Three Common Objections to Purgatory

Purgatory is perhaps one of the more misunderstood doctrines by Non-Catholics and Catholics alike.  Three common objections are raised by our Protestant brethren against this doctrine.  First, they regard that by believing in Purgatory, Catholics reject the sufficiency of Jesus’ sacrifice.  Second, Purgatory appears to be a “second chance” for those who did not choose Jesus while on earth.  And third, the word Purgatory is no where to be found in the Bible.  In this article we will address each of these objections, presenting biblical evidence as well as examining the Catechism of the Catholic Church.

Isn’t Jesus’ Sacrifice Sufficient?

Contrary to Protestants’ mistaken understanding of what Catholics believe, we are actually in agreement that Jesus’ sacrifice is indeed sufficient for us to merit heaven.  The Catechism states in paragraph 1992, “Justification has been merited for us by the Passion of Christ who offered Himself on the cross as a living victim, holy and pleasing to God, and whose blood has become the instrument of atonement for the sins of all men.”  It seems that our separated brethren forget that while our justification and redemption were merited by Jesus’ sacrifice, our sanctification and purification are ongoing processes which continue until we die (and even beyond our earthly lives if we need to be purified before entering Heaven.)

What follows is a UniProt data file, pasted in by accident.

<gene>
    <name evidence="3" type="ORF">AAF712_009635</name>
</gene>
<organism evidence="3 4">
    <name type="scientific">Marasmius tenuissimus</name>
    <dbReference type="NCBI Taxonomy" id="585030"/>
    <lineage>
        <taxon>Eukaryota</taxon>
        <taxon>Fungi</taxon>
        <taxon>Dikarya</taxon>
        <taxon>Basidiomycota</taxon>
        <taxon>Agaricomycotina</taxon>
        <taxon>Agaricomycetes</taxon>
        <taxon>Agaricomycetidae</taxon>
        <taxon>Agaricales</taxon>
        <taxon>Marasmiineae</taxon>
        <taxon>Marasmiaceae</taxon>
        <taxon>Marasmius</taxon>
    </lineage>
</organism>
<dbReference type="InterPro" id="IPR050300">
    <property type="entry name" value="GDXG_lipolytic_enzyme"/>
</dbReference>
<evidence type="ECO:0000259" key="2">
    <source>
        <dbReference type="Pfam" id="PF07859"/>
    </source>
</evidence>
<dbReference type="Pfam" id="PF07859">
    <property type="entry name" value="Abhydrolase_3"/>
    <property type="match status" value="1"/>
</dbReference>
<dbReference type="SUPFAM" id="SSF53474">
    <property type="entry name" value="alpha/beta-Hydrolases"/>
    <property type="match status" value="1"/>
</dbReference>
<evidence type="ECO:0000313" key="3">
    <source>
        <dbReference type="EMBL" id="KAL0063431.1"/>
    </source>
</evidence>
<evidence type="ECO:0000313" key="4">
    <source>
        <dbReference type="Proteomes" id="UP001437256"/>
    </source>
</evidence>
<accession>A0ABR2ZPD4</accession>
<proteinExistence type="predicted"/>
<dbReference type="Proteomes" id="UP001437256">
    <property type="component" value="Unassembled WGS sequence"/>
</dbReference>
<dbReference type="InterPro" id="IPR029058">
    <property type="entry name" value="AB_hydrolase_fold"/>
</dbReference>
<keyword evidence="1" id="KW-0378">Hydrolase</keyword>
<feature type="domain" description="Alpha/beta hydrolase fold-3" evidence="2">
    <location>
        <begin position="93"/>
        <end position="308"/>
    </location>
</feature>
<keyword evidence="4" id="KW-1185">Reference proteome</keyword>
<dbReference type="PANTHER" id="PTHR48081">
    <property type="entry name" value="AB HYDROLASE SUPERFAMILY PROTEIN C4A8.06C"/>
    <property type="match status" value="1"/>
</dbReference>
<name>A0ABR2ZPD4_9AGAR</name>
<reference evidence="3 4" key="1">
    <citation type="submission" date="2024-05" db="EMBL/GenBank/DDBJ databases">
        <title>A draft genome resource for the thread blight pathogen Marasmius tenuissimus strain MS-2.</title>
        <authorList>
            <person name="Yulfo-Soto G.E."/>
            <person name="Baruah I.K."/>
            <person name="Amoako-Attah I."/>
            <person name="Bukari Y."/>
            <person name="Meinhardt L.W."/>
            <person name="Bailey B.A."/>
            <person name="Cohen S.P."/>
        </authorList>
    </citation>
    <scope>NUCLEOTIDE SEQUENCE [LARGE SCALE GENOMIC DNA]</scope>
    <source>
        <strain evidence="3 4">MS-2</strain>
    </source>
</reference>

Scripture states in Revelation 21:27, “But nothing unclean shall enter it [Heaven].”  Hebrews 12:14 echoes the same theme of the need to be sinless in order to enter Heaven:  “Strive for peace with all men, and for the holiness without which no one will see the Lord.”

Is Purgatory a “Second Chance?”

To understand Purgatory, it is essential to know the difference between guilt and reparation and mortal and venial sins.  By comprehending this, it will be clear that Purgatory is not a “second chance” for Heaven for those who rejected Jesus while on earth.  When sin has been committed, guilt can be forgiven but reparation certainly has to be made for the wrongdoing.  Reparation is something done to make up for the wrong.  For example, if a person crashes into your car, you may forgive him of his guilt but you certainly will demand that he pay for the damages.  Scripture has the best example of this in 2 Samuel 12: 13-14.  Here King David committed adultery and also murdered Bathsheba’s husband, Uriah.  David asked for forgiveness and the prophet Nathan answered him, “The Lord also has put away your sin, you shall not die.  Nevertheless, because by this deed you have utterly scorned the Lord, the child that is born to you shall die.”  His guilt was forgiven but reparation was demanded.  Our separated brethren have an incomplete understanding of this.  They have a mistaken notion that both guilt and reparation are forgiven by God once a person is truly sorry for their sins.

 The distinction between sins that cause death (mortal sins) and sins which wound the soul (venial sins) must be clear in order to understand Purgatory.   Scripture differentiates between these sins in l John 5:16-17.  James 1:14-15 also talks about sin which starts off as temptation then matures only to “bring forth death.”